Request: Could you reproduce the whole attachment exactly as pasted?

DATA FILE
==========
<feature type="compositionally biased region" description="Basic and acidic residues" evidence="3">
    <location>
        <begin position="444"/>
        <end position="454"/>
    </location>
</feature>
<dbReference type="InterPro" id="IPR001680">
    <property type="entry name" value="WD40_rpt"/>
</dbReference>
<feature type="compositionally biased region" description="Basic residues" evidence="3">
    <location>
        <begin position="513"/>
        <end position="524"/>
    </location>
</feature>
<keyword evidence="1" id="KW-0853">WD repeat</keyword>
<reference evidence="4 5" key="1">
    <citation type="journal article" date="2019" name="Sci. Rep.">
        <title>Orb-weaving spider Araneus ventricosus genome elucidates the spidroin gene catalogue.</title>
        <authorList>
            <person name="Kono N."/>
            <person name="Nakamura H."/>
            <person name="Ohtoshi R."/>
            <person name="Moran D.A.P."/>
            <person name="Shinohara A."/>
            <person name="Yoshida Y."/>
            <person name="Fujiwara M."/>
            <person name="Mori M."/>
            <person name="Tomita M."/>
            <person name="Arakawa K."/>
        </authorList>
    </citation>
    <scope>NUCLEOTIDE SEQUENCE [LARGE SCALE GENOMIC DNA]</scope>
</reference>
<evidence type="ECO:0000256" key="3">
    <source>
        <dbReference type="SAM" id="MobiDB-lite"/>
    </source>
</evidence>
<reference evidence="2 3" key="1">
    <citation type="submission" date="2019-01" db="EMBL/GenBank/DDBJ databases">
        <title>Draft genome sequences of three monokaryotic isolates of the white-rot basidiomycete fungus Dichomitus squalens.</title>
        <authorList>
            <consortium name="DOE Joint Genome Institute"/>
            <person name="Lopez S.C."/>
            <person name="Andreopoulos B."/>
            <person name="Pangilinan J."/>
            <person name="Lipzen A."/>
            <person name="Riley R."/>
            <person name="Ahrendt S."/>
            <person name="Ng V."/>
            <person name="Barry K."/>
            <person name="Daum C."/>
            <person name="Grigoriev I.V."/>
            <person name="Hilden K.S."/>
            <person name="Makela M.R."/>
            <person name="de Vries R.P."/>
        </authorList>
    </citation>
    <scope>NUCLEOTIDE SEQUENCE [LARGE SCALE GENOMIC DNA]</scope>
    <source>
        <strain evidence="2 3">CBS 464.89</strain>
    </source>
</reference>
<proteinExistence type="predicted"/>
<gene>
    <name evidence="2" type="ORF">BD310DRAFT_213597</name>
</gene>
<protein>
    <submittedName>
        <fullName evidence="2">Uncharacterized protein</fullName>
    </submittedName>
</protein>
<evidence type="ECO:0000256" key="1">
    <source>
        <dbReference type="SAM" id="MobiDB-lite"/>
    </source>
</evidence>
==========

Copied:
<feature type="compositionally biased region" description="Basic and acidic residues" evidence="3">
    <location>
        <begin position="444"/>
        <end position="454"/>
    </location>
</feature>
<dbReference type="InterPro" id="IPR001680">
    <property type="entry name" value="WD40_rpt"/>
</dbReference>
<feature type="compositionally biased region" description="Basic residues" evidence="3">
    <location>
        <begin position="513"/>
        <end position="524"/>
    </location>
</feature>
<keyword evidence="1" id="KW-0853">WD repeat</keyword>
<reference evidence="4 5" key="1">
    <citation type="journal article" date="2019" name="Sci. Rep.">
        <title>Orb-weaving spider Araneus ventricosus genome elucidates the spidroin gene catalogue.</title>
        <authorList>
            <person name="Kono N."/>
            <person name="Nakamura H."/>
            <person name="Ohtoshi R."/>
            <person name="Moran D.A.P."/>
            <person name="Shinohara A."/>
            <person name="Yoshida Y."/>
            <person name="Fujiwara M."/>
            <person name="Mori M."/>
            <person name="Tomita M."/>
            <person name="Arakawa K."/>
        </authorList>
    </citation>
    <scope>NUCLEOTIDE SEQUENCE [LARGE SCALE GENOMIC DNA]</scope>
</reference>
<evidence type="ECO:0000256" key="3">
    <source>
        <dbReference type="SAM" id="MobiDB-lite"/>
    </source>
</evidence>
<reference evidence="2 3" key="1">
    <citation type="submission" date="2019-01" db="EMBL/GenBank/DDBJ databases">
        <title>Draft genome sequences of three monokaryotic isolates of the white-rot basidiomycete fungus Dichomitus squalens.</title>
        <authorList>
            <consortium name="DOE Joint Genome Institute"/>
            <person name="Lopez S.C."/>
            <person name="Andreopoulos B."/>
            <person name="Pangilinan J."/>
            <person name="Lipzen A."/>
            <person name="Riley R."/>
            <person name="Ahrendt S."/>
            <person name="Ng V."/>
            <person name="Barry K."/>
            <person name="Daum C."/>
            <person name="Grigoriev I.V."/>
            <person name="Hilden K.S."/>
            <person name="Makela M.R."/>
            <person name="de Vries R.P."/>
        </authorList>
    </citation>
    <scope>NUCLEOTIDE SEQUENCE [LARGE SCALE GENOMIC DNA]</scope>
    <source>
        <strain evidence="2 3">CBS 464.89</strain>
    </source>
</reference>
<proteinExistence type="predicted"/>
<gene>
    <name evidence="2" type="ORF">BD310DRAFT_213597</name>
</gene>
<protein>
    <submittedName>
        <fullName evidence="2">Uncharacterized protein</fullName>
    </submittedName>
</protein>
<evidence type="ECO:0000256" key="1">
    <source>
        <dbReference type="SAM" id="MobiDB-lite"/>
    </source>
</evidence>